“Who can answer this question?”
Steven’s hand shoots towards the tin roof like a chindele jumping from a cockroach scurrying across the convent’s dusty floor. He sits there, waiting for the verdict of the benevolent ruler of the classroom, Madame Mululu.
“Alright my friend.”
Steven stands up on his orange-tipped cleats and practically floats across the broken concrete floor to the decrepit blackboard at the front of the room. His oversized white button-up tails behind him. He stares at the board, reading again:
A teacher wants to share 3 1/5 bars of chocolate equally among 8 children. How much chocolate does each child get?
His fingers grip the ghostly chalk, preparing to lead 44 other eager Zambian children through the board and to the promised answer.
3 1/5 / 8
The problem stares at him, daring him to make a move to try and answer it. Taunting him with the hope of praise, but the equal opportunity for failure and embarrassment. He is not fazed. Steven expertly rehearses the method he just learned.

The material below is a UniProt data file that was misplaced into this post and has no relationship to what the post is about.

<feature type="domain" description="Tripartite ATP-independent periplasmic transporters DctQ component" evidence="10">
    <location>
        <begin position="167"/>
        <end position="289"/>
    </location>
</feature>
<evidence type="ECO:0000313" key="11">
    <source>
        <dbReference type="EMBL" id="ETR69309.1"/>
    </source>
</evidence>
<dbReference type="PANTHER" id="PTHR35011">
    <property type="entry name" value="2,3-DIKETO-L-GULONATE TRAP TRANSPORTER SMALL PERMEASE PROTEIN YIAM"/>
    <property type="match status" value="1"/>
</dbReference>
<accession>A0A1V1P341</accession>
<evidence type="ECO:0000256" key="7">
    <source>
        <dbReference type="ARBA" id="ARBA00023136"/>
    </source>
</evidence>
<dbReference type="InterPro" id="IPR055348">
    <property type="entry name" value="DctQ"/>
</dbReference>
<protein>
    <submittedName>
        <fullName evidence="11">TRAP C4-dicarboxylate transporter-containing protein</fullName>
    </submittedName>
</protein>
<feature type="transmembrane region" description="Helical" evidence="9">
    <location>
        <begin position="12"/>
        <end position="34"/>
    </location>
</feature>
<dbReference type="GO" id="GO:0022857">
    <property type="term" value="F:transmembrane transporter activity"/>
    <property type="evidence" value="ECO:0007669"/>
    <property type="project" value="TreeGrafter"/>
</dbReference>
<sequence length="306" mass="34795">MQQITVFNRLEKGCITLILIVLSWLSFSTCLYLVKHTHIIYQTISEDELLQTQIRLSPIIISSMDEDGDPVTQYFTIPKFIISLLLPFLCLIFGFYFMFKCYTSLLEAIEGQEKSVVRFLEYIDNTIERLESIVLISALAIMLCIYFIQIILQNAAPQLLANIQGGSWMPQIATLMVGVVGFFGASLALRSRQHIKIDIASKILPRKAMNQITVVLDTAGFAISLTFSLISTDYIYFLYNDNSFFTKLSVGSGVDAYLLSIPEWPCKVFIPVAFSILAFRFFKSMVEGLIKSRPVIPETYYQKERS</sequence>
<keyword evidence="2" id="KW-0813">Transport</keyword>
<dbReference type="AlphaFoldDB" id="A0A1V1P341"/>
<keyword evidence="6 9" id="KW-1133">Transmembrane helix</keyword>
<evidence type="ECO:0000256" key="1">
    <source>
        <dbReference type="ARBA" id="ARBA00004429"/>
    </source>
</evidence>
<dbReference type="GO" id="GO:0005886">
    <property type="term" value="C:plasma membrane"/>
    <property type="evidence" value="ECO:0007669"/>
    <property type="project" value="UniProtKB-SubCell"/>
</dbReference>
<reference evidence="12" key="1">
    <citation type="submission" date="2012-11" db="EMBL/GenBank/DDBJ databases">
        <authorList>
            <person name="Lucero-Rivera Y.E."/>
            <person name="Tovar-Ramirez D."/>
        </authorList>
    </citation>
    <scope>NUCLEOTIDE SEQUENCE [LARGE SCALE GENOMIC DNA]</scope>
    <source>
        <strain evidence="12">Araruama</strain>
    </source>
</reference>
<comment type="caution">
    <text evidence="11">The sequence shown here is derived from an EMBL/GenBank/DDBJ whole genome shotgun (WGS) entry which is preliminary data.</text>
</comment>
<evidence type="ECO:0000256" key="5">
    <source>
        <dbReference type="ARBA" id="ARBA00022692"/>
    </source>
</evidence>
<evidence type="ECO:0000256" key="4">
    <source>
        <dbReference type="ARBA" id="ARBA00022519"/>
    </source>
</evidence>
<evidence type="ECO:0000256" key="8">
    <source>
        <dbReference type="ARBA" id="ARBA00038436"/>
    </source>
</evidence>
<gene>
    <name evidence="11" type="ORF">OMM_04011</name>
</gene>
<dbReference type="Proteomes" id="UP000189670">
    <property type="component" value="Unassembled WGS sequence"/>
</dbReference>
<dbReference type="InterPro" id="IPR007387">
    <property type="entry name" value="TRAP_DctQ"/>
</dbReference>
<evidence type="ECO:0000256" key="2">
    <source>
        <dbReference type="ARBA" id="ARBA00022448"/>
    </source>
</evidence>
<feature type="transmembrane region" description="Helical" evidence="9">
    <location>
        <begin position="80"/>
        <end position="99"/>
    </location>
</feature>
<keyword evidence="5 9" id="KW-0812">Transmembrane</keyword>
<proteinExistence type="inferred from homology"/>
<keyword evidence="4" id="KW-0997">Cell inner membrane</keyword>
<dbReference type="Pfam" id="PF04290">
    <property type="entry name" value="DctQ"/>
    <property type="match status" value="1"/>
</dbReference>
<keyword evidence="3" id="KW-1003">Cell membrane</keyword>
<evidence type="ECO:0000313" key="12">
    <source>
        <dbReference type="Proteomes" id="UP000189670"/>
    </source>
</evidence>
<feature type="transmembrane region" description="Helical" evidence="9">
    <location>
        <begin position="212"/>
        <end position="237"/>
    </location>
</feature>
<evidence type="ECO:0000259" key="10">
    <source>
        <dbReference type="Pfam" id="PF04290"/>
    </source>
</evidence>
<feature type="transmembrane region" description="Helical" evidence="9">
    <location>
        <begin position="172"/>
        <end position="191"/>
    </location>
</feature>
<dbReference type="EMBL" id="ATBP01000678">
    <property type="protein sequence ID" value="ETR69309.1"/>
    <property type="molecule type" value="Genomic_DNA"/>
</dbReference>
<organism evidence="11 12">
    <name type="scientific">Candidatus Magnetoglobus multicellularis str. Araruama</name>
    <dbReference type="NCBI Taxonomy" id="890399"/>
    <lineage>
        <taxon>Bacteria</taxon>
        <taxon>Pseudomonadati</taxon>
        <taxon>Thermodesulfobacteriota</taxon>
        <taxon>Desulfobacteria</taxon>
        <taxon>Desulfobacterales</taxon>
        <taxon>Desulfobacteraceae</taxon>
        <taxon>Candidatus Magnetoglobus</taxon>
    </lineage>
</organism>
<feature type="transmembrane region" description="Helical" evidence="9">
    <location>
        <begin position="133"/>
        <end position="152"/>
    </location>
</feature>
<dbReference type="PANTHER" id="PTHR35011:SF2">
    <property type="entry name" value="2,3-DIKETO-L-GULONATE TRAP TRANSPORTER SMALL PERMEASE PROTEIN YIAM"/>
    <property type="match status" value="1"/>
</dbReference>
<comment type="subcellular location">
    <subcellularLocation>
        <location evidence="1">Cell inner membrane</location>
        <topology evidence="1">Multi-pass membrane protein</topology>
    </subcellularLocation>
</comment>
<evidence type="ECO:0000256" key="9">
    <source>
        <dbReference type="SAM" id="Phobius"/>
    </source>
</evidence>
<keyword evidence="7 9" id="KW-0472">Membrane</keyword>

16/5 / 8/1
“Turns into” he states
16/5 * 1/8
Staring across the room, Steven sees the nods of approval from Madame Mululu and his fellow learners.
16*1 = 16
5*8 = 40
He scribbles the numbers on the board as the class shouts them along with him. At this point, Steven is leading the class. He is in charge of teaching the other students how this problem is supposed to be solved. He seems to be foaming at the mouth with this chance to be the center of attention, to lead the others through this seemingly impossible task.
“What goes into both 16 and 40?” asks Madame Mululu. The class buzzes with little voices whispering to each other, trying to figure out the correct number. Someone squeaks in the back right corner of the room.
And they are off, trying to decide the correct numbers through their division.
“8 goes into 16 two times. And 40…5 times”
16/40 = 2/5